Gov. Dannel Malloy announced this afternoon that he will not seek a third term as the state’s governor, leaving the field open for a host of contenders to replace him next November.
“I’ve obviously had to consider what the future might look like for myself and my family, for the Democratic Party, and for our great state,” Malloy said at a press conference.
His decision came in the midst of yet another budget battle – something he cited in his remarks.
“It’s been said by some that if I were interested in a third term, I might’ve put forward a different looking budget,” he said. “I’m not sure I agree with that, but I take it as a compliment. My proposed budget was built with Connecticut’s best interest in mind, regardless of political consequence for me, or anyone else. And I intend to make the core principles of that budget a reality in the coming months.”
Earlier this month, Malloy was ranked the third least-popular governor in the country; recent polls had his approval rating at 29 percent and a disapproval rating of 66 percent, ahead of just Kansas Gov. Sam Brownback with a 27 percent approval rating and New Jersey Gov. Chris Christie – both Republicans – with a 25 percent approval rating.
“Throughout our work, we’ve tried to play the long game for Connecticut, not doing what is politically expedient, but rather what we believe is in the best interests of the people we serve today, and for generations still to come,” Malloy said.
While trumpeting some of his accomplishments – including the addition of more than 74,000 private sector jobs since 2010, and the current unemployment of 4.7 percent, its lowest level since 2007 – Malloy said that “now, a little past the midway point in my second term, I’ve obviously had to consider what the future might look like for myself and my family, for the Democratic Party, and for our great state.”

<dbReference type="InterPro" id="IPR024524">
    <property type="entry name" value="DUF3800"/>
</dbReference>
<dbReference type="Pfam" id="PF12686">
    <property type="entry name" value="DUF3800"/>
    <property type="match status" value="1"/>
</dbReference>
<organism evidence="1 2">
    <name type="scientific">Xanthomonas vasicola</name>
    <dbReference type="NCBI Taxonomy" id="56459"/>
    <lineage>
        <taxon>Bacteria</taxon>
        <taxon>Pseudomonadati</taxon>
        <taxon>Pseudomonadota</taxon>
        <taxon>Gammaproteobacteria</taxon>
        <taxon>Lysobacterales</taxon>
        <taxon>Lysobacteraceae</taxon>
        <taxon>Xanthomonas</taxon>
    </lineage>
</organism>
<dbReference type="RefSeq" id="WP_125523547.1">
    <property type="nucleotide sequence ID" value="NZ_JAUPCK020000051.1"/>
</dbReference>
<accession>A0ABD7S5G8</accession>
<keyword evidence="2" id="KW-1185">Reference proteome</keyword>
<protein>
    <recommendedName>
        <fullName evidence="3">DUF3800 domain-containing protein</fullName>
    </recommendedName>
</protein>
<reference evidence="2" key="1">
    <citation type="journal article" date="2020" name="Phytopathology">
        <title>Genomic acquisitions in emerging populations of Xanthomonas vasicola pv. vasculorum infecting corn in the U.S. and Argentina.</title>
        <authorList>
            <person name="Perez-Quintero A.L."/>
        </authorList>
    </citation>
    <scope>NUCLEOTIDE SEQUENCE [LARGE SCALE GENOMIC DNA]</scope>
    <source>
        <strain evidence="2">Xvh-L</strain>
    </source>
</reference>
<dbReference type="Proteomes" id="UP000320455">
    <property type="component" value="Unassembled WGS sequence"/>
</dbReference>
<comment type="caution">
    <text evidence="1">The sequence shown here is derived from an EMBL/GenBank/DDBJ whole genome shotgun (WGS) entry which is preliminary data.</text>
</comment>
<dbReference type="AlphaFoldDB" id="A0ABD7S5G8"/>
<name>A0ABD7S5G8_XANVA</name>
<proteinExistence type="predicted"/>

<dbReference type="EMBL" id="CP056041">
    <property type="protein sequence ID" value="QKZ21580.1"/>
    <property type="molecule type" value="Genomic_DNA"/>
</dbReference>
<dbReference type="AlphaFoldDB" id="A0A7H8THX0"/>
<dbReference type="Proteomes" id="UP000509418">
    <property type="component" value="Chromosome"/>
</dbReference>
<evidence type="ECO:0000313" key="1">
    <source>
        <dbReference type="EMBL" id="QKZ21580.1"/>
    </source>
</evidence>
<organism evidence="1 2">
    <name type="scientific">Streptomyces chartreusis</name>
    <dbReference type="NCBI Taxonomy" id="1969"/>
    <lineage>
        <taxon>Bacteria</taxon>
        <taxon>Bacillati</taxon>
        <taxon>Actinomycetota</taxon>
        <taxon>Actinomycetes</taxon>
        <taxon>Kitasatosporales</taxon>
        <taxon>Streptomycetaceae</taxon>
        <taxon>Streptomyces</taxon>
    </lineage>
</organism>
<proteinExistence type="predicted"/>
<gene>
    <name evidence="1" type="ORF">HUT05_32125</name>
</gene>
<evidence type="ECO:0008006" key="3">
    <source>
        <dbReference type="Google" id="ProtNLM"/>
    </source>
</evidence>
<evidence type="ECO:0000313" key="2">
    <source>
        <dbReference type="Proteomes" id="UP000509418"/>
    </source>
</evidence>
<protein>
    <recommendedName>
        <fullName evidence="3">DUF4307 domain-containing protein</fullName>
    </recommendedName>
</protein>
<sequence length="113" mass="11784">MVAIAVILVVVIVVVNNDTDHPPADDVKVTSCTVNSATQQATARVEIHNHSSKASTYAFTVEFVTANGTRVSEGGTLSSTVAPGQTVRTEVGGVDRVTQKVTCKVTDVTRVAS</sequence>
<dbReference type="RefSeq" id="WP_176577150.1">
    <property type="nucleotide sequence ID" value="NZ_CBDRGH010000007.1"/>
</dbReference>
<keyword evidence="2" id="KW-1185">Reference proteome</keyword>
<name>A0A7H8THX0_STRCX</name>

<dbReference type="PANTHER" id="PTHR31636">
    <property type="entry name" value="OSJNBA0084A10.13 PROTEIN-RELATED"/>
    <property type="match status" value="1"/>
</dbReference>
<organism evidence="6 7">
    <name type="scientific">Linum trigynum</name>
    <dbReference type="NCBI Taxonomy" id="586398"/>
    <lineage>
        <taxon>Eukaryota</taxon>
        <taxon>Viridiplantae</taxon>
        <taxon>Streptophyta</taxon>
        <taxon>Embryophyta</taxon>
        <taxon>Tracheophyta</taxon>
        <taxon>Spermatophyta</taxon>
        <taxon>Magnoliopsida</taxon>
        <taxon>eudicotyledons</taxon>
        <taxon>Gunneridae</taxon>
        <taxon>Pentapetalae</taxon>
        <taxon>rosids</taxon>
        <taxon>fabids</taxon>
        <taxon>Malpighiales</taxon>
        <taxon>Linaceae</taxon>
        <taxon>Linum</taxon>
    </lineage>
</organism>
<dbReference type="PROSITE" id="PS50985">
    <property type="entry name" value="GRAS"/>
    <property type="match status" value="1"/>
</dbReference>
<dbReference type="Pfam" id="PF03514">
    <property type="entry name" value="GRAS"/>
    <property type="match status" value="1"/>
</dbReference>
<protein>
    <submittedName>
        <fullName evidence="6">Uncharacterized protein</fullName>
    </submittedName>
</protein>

Going forward, he said, “I will focus all my attention and energy – I will use all of my political capital from now through the end of 2018 – to continue implementing my administration’s vision for a more sustainable and vibrant Connecticut economy.”
“The decision I have announced today will allow me to focus on these areas fully – not just for the remainder of this session, but for the next 20 months,” he added. “In the remainder of my term, my team and I will continue to play the long-game. We’ll keep fighting for what we believe is in the best interest of Connecticut residents now, and in the future.”
Malloy singled out Lt. Gov. Nancy Wyman – a possible contender next year – in his remarks, saying, “I’ve made a habit of saying that she is the best lieutenant governor in the United States, and I have meant it every single time.”
“Plain and simple, our party and our state are better off today for Dan Malloy being our governor,” said state Democratic Party Chair Nick Balletto. “He proved yet again this afternoon what he’s always been: a leader willing to make the hard choices necessary for the long-term interests of our state and to secure a sustainable future for our residents and our businesses, regardless of the political calculus.”
Among Republicans planning to run in 2018 are Shelton Mayor Mark Lauretti, Danbury Mayor Mark Boughton, Trumbull First Selectman Tim Herbst, State Sen. Tony Hwang and former U.S. Comptroller General David M. Walker, now a senior strategic adviser at PricewaterhouseCoopers. Another Republican, Bridgeport Mayor Joe Ganim, is also a possibility.